Building Engineers

June 13, 2016

(Photo credit: David Yarmchuk/Center for Inspired Teaching)

This piece was written by David Yarmchuk, Inspired Teaching’s Senior Manager of Science Education. David leads Inspired Teaching’s SCALE: Science Curriculum Advancement through Literacy Enhancement program. 

How early do young engineers begin honing their design skills? I recently visited SCALE Teacher Leader Dionne Hammiel’s classroom, where students begin this work as young as 5-years-old. Ms. Hammiel’s kindergarten classroom at Burroughs Elementary School in northeast DC recently began an extended engineering project that started with simple design and construction experiments and will culminate in students designing and building “plant packages” that will allow plants to grow and survive while being shipped long-distance. Along the way, students will learn the steps of the engineering design process, as well as important science content such as what differentiates living and non-living things and what plants and animals need to survive.


A young engineer tests the stability of her notecard tower.

“Let’s make it 50 inches!” one excited little girl exclaimed as she worked with her team to build a tower out of notecards and tape. It was especially heartwarming to see the level of enthusiasm for engineering among the students in this classroom, all of whom come from groups that are currently underrepresented in the field. Experiences like this class are expected to change those statistics in the future.

Even before she started teaching this unit, Ms. Hammiel had a leg up on this project, since she had already written several of the plant packaging lessons as a part of her work on the DC Public Schools’ (DCPS) Cornerstones initiative. All DCPS kindergarten teachers across the district are expected to teach this sequence of lessons, which Hammiel co-wrote with Sherri Jones, another DCPS teacher who works with 3-, 4-, and 5-year-olds at Capitol Hill Montessori School. The lessons fit into a larger Engineering is Elementary curriculum module that DCPS has provided for elementary school classrooms in partnership with the Museum of Science in Boston.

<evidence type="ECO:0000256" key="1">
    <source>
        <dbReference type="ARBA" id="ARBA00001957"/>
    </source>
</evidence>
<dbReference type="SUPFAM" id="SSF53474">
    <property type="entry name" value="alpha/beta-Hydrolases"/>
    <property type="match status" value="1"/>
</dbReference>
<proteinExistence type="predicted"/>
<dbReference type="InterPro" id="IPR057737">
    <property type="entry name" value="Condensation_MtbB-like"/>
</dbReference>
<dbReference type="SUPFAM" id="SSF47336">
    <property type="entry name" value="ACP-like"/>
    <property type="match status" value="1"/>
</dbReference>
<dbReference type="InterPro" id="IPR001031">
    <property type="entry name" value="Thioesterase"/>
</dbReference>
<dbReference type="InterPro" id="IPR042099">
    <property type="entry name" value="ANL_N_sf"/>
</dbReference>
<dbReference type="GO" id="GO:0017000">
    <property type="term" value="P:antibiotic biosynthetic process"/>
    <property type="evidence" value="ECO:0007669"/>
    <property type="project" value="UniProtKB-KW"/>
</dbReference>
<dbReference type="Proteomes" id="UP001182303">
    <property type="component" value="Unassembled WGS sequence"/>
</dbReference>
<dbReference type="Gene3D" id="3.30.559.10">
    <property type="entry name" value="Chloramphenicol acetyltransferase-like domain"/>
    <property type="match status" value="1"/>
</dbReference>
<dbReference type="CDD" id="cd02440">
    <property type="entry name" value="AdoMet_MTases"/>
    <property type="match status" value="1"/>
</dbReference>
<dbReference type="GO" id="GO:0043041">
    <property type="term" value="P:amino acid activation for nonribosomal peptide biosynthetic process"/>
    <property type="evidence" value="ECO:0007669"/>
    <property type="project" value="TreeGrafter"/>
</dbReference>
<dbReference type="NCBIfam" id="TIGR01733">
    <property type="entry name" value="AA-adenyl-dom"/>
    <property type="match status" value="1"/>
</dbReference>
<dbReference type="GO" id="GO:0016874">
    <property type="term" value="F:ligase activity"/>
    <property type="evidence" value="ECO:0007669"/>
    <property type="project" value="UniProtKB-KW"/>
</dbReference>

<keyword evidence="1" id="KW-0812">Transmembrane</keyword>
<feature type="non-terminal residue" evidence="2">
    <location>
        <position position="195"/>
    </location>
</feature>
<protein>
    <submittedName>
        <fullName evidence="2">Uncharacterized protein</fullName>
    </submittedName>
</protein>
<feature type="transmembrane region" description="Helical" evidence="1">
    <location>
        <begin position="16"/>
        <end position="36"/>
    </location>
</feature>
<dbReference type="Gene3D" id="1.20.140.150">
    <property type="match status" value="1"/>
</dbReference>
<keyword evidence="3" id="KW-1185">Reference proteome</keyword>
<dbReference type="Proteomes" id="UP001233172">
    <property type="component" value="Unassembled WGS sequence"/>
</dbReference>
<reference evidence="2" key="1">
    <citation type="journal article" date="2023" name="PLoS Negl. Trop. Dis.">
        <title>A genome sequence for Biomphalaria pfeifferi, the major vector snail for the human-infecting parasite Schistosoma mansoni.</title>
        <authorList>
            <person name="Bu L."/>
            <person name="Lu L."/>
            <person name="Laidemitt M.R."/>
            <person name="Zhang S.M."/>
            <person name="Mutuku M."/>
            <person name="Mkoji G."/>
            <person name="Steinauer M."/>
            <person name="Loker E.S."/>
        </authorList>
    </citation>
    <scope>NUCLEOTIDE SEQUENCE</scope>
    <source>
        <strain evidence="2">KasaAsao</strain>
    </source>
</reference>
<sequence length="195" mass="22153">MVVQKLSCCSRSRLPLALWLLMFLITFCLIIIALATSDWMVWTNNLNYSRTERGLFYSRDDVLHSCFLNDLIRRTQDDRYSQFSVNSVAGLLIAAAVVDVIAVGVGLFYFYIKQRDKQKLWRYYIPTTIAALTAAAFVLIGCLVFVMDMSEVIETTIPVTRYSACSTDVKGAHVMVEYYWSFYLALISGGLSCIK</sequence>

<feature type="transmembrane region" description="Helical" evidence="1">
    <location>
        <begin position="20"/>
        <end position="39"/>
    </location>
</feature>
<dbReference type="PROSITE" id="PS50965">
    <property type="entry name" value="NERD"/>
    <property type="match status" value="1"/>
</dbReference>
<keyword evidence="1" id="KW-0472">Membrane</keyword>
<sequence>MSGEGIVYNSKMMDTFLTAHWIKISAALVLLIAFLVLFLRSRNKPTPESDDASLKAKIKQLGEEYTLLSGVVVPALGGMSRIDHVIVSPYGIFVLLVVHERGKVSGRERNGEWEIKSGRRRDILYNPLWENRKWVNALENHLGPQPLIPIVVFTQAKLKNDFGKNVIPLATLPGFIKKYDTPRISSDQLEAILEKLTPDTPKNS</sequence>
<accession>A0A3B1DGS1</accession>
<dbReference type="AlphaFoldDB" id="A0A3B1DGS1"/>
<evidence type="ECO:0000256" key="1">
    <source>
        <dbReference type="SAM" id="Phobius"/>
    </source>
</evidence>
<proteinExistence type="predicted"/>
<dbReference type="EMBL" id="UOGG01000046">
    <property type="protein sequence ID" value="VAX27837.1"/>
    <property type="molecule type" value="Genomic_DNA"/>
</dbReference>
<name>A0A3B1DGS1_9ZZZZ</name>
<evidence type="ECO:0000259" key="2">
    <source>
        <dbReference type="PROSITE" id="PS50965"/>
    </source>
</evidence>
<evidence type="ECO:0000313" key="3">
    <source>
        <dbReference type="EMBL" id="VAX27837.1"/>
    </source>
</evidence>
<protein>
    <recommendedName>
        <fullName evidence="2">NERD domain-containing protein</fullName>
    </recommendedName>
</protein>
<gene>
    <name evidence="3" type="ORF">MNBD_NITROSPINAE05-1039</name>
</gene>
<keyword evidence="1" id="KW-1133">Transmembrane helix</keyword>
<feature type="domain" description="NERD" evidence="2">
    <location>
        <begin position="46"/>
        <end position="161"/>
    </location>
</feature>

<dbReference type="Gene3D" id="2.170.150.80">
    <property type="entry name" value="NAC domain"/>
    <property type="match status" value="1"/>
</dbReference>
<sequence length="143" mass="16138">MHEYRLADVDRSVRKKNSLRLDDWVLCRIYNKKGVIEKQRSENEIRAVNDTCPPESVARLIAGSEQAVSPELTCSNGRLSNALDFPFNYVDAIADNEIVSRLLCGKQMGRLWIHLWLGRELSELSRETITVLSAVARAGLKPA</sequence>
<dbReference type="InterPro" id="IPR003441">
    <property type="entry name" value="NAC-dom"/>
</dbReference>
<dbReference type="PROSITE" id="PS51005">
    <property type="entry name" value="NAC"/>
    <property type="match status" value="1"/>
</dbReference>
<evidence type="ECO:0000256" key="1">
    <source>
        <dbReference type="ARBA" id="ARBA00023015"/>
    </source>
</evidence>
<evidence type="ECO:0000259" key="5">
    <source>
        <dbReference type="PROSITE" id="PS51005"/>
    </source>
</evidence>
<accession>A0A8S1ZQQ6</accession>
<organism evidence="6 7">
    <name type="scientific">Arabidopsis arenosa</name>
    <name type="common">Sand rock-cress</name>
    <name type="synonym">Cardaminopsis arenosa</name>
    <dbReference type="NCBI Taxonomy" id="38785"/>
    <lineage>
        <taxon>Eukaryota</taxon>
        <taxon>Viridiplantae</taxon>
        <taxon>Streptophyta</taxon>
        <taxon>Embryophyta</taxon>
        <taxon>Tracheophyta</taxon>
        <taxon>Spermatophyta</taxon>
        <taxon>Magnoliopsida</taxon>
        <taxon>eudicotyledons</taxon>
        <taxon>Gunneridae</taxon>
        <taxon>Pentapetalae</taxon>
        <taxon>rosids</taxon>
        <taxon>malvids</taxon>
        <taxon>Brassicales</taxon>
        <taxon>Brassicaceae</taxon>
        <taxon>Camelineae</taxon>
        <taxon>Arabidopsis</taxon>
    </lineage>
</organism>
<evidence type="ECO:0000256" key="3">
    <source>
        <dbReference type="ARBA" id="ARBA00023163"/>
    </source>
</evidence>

One group of students planned to use pillars, or “cylinders” as they described them, to support their tower. Vocabulary like this is infused into the unit, helping students to develop strong literacy skills while they engage in STEM inquiry.

Ms. Hammiel and Ms. Jones are both SCALE Teacher Leaders who are a part of Center for Inspired Teaching’s 2015-16 SCALE cohort. In addition to teaching their regular classes and writing Cornerstone lessons for use by their peers, Ms. Hammiel, Ms. Jones, and the other SCALE Teacher Leaders have also led professional development for over 400 DCPS teachers to prepare these educators to teach Cornerstones themselves. During these training sessions, the SCALE Teacher Leaders had their teacher colleagues first participate in the lessons as learners, building their comfort with both the science content and the engineering process. Through this train-the-trainers model, SCALE is transforming the way science is taught for thousands of students across the District.

As Ms. Hammiel puts it, “I never would have done this unit if it weren’t for SCALE. Inspired Teaching has changed the way I think about and teach science in my classroom.”

For the past two years, SCALE has been run in collaboration with DC Public Schools. In 2016-17, SCALE will expand to charter schools in DC with the support of a grant from the Toyota USA Foundation.

[showmodule id="1045"] [showmodule id="140"] [showmodule id="141"]